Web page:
WHY ARE COASTS UNDER THREAT? | * Sea level rises caused by global warming. * Pollution from sewage discharge. * Litter. * Overfishing. Many fish stocks around the world are being over fished to dangerous levels. * Erosion. Many coastlines are being eroded by stronger storms and also rising sea levels. * Tropical storms. Because of rising sea levels, the frequency of storms and magnitude (strength) are increasing causing flooding, storm surges and wind damage. * Privatisation. More and more stretches of the beach are privately owned (houses, hotels, etc.). This is making it increasingly hard for locals to access previously open areas. The privatisation of areas is also increasing the cost of land, making it less affordable for many residents. |
Waves- Waves are formed because of friction between the wind and the sea. The shape and the energy of the wave that is moving. Water particles tend to move up and down in a circular motion. When waves near the coast, the bottom of the wave is slowed by friction with the sea bed. Because the top of the wave is experiencing less friction, it moves faster and eventually topples over the bottom of the wave and breaks. The size of the wave is effected by three factors: * Duration of wind * Strength of wind * Fetch (the distance that a wave travels)
Crest: The top of the wave.
Wavelength: The distance between two crests or two troughs.
Wave height: The distance between the crest and the trough.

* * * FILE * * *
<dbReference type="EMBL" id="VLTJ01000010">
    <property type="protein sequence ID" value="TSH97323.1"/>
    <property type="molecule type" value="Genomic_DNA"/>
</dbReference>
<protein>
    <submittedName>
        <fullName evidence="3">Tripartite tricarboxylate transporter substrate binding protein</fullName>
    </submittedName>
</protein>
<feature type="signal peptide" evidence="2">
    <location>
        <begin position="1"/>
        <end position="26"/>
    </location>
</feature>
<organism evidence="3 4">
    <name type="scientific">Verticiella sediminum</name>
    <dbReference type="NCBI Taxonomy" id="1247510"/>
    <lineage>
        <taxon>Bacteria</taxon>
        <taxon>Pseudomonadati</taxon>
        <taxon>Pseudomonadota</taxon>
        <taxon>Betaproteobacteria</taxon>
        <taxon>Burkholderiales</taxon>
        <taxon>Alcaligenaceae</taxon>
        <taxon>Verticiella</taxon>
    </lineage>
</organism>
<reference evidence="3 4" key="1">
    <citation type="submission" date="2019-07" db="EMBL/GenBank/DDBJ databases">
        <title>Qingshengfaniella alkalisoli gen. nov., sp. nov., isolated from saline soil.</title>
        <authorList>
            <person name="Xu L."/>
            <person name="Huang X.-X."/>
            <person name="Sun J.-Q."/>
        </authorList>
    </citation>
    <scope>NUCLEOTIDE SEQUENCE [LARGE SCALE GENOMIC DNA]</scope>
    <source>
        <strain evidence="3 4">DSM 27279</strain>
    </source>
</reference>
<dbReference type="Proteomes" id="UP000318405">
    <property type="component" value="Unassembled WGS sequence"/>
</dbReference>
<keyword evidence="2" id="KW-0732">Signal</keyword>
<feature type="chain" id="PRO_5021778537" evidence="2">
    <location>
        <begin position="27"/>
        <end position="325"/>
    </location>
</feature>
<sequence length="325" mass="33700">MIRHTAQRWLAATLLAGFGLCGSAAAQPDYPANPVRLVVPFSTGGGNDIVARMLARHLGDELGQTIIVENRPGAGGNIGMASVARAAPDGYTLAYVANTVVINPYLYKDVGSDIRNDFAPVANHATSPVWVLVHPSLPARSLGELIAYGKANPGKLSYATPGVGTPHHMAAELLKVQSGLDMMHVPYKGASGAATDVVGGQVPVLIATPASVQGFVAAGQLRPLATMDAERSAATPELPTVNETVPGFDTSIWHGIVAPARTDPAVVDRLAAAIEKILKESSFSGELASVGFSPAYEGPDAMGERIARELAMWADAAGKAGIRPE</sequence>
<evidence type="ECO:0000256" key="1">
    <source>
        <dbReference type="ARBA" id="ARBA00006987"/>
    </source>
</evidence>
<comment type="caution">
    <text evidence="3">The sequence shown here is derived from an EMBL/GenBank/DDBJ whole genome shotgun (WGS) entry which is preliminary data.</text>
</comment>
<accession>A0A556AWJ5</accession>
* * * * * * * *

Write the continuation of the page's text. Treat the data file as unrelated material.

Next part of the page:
Wave Frequency: The number of waves per minute.
Velocity: The speed that a wave is traveling. It is influenced by the wind, fetch and depth of water.
Swash: The movement of water and load up the beach.
Backwash: The movement of water and load back down the beach.
Coastlines are very rarely perfectly straight. Coastlines normally have a series of bays and headlands. As waves reach shallower water, the bottom of the waves experience greater friction with sea bed. This greater friction causes the waves to slow down. If you have a series of bays and headland, waves will start to slow down around the headland where the water is shallower, but continue to travel more quickly into the bay area where the water is deeper. Because the section of the wave centred on the headland is travelling slowly and the sections either side are travelling more quickly the wave begins to refract (bend) around the headland. This concentrates the wave energy on the headland and disperses the energy across the bay.
Destructive waves: Destructive waves have a fairly weak swash because the wave breaks almost vertically. However, it does have a much stronger backwash. Because the backwash